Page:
Hip-hop artists generally spend an inordinate amount of their time dividing themselves into two broad camps: the Commercial, or the Underground, each of which has a virtual and often strict constitution of rules, rosters and prices of admission. But on their new Interscope album, “Feedback,” the L.A. collective Jurassic 5 once again splits the difference straight down the middle.
“The truth is, we’re kinda both,” said Nu-Mark, the group’s resident DJ, from his L.A. home and studio. “J5 is a group that gets asked, ‘Are you guys commercial or underground?’ But in the creative process you’re really just boxing in a mirror, trying to outdo your last record.”
Chali 2na, one of the group’s four operating MCs — and a hotly pursued collaborator whose rumbling, Darth Vader-worthy baritone is one of the most recognizable tones in hip-hop — concurs. “So many different types of people listen to our music — young, old, all races and creeds,” he says. “On MySpace I got hit up by a cat in Palestine — ‘Yo, we love you out here!’ That’s crazy to me.”
Jurassic 5 gets back in the ring this week with “Feedback,” its fourth major-label CD and first since 2002’s “Power in Numbers” (a two-month tour with the reconstituted X-Clan will follow). Though the group’s signature vocal style — speed-passing verses around like hot potatoes — is on full display, “Feedback” marks its first effort without longtime DJ Cut Chemist, who left before recording to pursue a solo career (his solo debut, “The Audience’s Listening,” was released in June).
It’s also the first to employ outside producers, as about half the record was supplied by names like Scott Storch, Salaam Remi and Exile. “I really liked Cut’s perspective on who we were,” said Nu-Mark, now the group’s sole ranking DJ. “But you have to think of ways to reinvent yourself. Keep it steady, but thinking quickly.”
Nu-Mark admits that with “Feedback,” the group is looking for a breakout. “We grew up listening to Run-D.M.C., P.E., Tribe, everybody you can think of on the radio, and we want to be on the radio,” he said. “We never dissed it. That’s kinda like the stamp of approval we’re looking for; it’d be the last piece of the puzzle for J5.”
To that end, the group’s pulling out all the stops. It must be noted that J5’s appeal has rarely been limited to traditional hip-hop quarters; the group has played Bonnaroo, Lollapalooza and the Warped Tour, and has found itself on bills alongside Fiona Apple and the Dave Matthews Band. But it was a recent stint on the latter’s tour that led to the new album’s first single, “Work It Out,” a swooning, melancholy tale of troubled love that features a silky vocal hook by Matthews.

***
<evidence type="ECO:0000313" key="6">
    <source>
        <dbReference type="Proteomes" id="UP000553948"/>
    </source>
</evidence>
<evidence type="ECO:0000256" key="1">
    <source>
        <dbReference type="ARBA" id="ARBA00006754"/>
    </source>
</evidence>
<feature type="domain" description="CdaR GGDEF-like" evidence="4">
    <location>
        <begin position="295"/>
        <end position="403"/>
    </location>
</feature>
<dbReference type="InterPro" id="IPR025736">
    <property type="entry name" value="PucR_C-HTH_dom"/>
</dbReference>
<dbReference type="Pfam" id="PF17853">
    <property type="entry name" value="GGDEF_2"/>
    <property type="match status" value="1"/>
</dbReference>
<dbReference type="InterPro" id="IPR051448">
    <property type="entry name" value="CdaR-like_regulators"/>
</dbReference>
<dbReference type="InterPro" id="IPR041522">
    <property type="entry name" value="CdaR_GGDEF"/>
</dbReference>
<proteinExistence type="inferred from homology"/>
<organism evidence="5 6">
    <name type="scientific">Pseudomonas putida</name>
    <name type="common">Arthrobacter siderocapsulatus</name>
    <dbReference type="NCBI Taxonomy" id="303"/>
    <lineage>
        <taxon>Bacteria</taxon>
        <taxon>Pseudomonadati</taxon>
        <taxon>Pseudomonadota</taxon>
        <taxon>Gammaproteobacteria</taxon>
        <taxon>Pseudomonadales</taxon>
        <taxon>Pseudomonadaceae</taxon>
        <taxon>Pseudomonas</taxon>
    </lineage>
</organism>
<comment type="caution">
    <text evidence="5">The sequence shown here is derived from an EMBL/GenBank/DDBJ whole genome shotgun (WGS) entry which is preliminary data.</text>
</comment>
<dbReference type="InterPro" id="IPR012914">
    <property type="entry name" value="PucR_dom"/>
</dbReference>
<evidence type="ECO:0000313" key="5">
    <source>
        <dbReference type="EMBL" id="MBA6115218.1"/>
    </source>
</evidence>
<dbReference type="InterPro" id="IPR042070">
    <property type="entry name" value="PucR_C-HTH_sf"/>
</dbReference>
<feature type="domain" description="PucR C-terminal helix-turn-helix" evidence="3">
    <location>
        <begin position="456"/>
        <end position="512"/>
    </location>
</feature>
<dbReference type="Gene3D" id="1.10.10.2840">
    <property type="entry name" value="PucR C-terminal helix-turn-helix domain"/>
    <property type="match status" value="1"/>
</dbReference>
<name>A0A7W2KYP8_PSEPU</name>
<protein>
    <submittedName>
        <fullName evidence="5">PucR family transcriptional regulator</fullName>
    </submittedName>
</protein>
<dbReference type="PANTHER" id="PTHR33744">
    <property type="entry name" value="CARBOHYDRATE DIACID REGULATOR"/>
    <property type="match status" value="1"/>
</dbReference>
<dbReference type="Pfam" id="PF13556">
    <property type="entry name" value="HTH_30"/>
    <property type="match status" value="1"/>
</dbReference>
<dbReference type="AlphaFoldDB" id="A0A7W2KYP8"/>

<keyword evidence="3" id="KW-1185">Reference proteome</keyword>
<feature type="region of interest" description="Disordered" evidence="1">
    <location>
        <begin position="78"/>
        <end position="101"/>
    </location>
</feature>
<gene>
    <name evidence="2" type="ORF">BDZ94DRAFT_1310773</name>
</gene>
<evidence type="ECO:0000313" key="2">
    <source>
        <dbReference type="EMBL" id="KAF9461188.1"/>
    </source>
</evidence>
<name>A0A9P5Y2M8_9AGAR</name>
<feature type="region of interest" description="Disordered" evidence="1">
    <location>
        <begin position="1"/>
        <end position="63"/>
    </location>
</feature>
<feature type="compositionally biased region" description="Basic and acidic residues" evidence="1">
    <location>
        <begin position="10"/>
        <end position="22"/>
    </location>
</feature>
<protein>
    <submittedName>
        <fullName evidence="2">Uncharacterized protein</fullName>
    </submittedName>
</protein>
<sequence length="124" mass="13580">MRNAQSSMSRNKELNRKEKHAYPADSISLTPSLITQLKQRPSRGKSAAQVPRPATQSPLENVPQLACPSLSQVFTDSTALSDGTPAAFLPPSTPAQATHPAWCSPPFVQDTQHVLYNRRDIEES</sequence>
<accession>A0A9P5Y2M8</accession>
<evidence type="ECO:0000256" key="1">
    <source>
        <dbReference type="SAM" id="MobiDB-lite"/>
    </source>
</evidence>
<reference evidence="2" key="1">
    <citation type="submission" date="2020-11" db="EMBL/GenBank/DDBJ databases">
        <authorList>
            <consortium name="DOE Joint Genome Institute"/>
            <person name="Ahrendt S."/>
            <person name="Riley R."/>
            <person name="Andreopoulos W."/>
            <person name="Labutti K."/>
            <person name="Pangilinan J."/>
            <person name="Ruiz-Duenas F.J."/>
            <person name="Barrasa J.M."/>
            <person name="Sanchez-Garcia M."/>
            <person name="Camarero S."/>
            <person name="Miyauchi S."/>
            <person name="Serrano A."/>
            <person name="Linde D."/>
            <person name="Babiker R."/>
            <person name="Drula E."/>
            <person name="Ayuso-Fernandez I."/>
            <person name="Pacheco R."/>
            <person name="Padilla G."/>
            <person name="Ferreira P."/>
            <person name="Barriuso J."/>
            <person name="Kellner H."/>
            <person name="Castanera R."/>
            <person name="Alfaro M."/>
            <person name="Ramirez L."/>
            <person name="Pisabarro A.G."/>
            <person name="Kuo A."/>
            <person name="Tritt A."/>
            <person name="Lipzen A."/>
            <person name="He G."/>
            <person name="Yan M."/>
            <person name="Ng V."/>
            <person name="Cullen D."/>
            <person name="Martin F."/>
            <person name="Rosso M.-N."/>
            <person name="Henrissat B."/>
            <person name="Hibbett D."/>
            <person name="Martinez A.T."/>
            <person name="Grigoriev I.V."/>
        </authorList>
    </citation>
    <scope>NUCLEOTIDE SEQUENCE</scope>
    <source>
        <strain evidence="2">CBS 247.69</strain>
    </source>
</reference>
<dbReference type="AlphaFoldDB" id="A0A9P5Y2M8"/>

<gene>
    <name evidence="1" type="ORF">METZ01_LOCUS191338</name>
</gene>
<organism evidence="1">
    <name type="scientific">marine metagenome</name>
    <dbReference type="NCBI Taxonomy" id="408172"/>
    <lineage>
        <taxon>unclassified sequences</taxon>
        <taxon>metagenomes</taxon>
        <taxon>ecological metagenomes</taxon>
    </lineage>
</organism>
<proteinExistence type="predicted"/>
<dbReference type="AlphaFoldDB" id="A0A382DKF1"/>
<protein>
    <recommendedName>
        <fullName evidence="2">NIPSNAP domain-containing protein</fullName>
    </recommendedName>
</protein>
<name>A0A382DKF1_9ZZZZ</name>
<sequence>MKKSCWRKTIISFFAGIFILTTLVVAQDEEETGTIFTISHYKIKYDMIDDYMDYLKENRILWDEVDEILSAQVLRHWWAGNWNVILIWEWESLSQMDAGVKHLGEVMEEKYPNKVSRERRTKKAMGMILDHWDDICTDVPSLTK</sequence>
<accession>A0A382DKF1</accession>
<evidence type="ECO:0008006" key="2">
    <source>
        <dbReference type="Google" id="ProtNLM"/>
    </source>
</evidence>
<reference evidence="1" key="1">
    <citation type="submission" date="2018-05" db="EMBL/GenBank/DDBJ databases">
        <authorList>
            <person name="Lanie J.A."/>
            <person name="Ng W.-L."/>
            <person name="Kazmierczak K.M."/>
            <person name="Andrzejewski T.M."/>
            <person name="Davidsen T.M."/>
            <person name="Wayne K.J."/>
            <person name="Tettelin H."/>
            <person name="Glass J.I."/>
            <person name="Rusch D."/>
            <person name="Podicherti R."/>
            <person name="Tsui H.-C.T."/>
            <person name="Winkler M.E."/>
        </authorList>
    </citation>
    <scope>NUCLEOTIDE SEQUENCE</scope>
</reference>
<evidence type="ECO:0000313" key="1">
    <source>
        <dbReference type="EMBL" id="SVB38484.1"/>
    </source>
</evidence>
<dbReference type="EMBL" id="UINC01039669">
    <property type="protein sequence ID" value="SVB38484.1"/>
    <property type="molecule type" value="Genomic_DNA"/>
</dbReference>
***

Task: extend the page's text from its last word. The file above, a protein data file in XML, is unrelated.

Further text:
“We found out that a lot of his fans are our fans and vice versa,” said Chali 2na. “He was a very cool individual, and it was really natural.” The track with Matthews, Nu-Mark says, reflected his M.O. for “Feedback”: Throw it all out there.
“In the ‘EP’ and ‘Quality Control’ days, I used to say, ‘That doesn’t sound right for J5’ and not even play tracks for them,” he said. “It sparked a lot of arguments, actually. The guys would say, ‘We need more beats,’ and I’d argue that the other beats weren’t right, and they’d say, ‘Well, how do you know?’ And they were absolutely right. I had to check myself. Snoop Dogg, LL, guys like that are still here today and are relevant because they moved with the times. I wasn’t giving the guys a chance to hear different styles.”
Part of that expansion included bringing in outside producers, which was always part of the plan, even before Cut Chemist announced he was leaving. “We’d had three releases, so it was the stage of our career where we wanted to get a new sound into our songs. And I felt like since all these people were coming in with different styles, they’d be the different branches of the tress, and I could be the tree trunk,” said Nu-Mark.
Hence, the Salaam Remi-produced summer jam “Radio,” whose twinkling triangle riffs serve as a eyebrow-raising off-ramp for the group, and the Storch-produced “Brown Girl,” a Miami-flavored club jam with the geographically appropriate Latin twist. But there’s plenty of the group’s auto-grooving organics as well; opener “Back 4 You” employs a piano riff that calls to mind the group’s “Concrete Schoolyard,” while acclaimed funk mob the Dap Kings provide the backing on the banging “Red Hot,” a cousin of the “Quality Control” track “The Influence.” And Nu-Mark himself takes a left turn on the closer “Canto De Ossanha,” a chilled-out globe-hopping track that sews international influence onto’s J5’s audio territory.
For his part, 2na, who hopes to release solo record, “Fish Out of Water,” by the end of the year, said the group strives to avoid being boxed in, but that it’s an easier task than you might think. “If you look at our group, we’ve got all different kinds of cats,” he said. “People just write about what they can relate to.”
Nu-Mark agreed, but added a little more of a proactive approach. “Right around ‘Quality,’ we got into this thing of — well, I can’t speak for the whole group, but I think we kinda got to a point where we weren’t bored with touring, but we’d kind of done it all,” he said.
Hence, the band huddled to figure out what was next. “And we challenged ourselves — ‘Let’s see if we can play in front of a Green Day audience, see if we can rock them,'” he said. “I remember we got on the Warped Tour, and at some shows, cats were really upset that we were up there. But by the end of the show everybody was really feeling it. It’d be super loud, I-couldn’t-even-hear-my-damn-monitors loud. Then we’d bounce off that and do Smokin’ Grooves with the Roots, Lauryn and OutKast. So it’s like this back-and-forth thing, hopefully to prove that we really are relevant to the community, not just the urban community or the rock community, but the community of people that listen to music.”